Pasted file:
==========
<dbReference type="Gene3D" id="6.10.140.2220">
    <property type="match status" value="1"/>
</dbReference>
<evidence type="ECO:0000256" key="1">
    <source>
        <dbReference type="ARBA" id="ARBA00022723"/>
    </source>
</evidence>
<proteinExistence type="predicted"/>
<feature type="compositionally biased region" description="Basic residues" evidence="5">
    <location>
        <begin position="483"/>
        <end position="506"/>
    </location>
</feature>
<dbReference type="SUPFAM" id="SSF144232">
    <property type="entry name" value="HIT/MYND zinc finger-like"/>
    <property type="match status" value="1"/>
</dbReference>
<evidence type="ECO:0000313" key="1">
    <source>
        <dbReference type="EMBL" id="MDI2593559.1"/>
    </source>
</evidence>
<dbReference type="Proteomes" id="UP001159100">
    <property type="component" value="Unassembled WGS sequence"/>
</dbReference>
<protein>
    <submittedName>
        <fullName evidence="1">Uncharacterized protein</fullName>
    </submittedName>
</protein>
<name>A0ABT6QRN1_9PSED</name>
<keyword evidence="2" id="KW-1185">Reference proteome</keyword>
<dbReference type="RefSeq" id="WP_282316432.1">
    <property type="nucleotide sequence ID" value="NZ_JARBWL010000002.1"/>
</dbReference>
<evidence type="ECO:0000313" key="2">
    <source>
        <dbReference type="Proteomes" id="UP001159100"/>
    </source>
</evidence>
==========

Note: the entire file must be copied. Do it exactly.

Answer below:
<dbReference type="Gene3D" id="6.10.140.2220">
    <property type="match status" value="1"/>
</dbReference>
<evidence type="ECO:0000256" key="1">
    <source>
        <dbReference type="ARBA" id="ARBA00022723"/>
    </source>
</evidence>
<proteinExistence type="predicted"/>
<feature type="compositionally biased region" description="Basic residues" evidence="5">
    <location>
        <begin position="483"/>
        <end position="506"/>
    </location>
</feature>
<dbReference type="SUPFAM" id="SSF144232">
    <property type="entry name" value="HIT/MYND zinc finger-like"/>
    <property type="match status" value="1"/>
</dbReference>
<evidence type="ECO:0000313" key="1">
    <source>
        <dbReference type="EMBL" id="MDI2593559.1"/>
    </source>
</evidence>
<dbReference type="Proteomes" id="UP001159100">
    <property type="component" value="Unassembled WGS sequence"/>
</dbReference>
<protein>
    <submittedName>
        <fullName evidence="1">Uncharacterized protein</fullName>
    </submittedName>
</protein>
<name>A0ABT6QRN1_9PSED</name>
<keyword evidence="2" id="KW-1185">Reference proteome</keyword>
<dbReference type="RefSeq" id="WP_282316432.1">
    <property type="nucleotide sequence ID" value="NZ_JARBWL010000002.1"/>
</dbReference>
<evidence type="ECO:0000313" key="2">
    <source>
        <dbReference type="Proteomes" id="UP001159100"/>
    </source>
</evidence>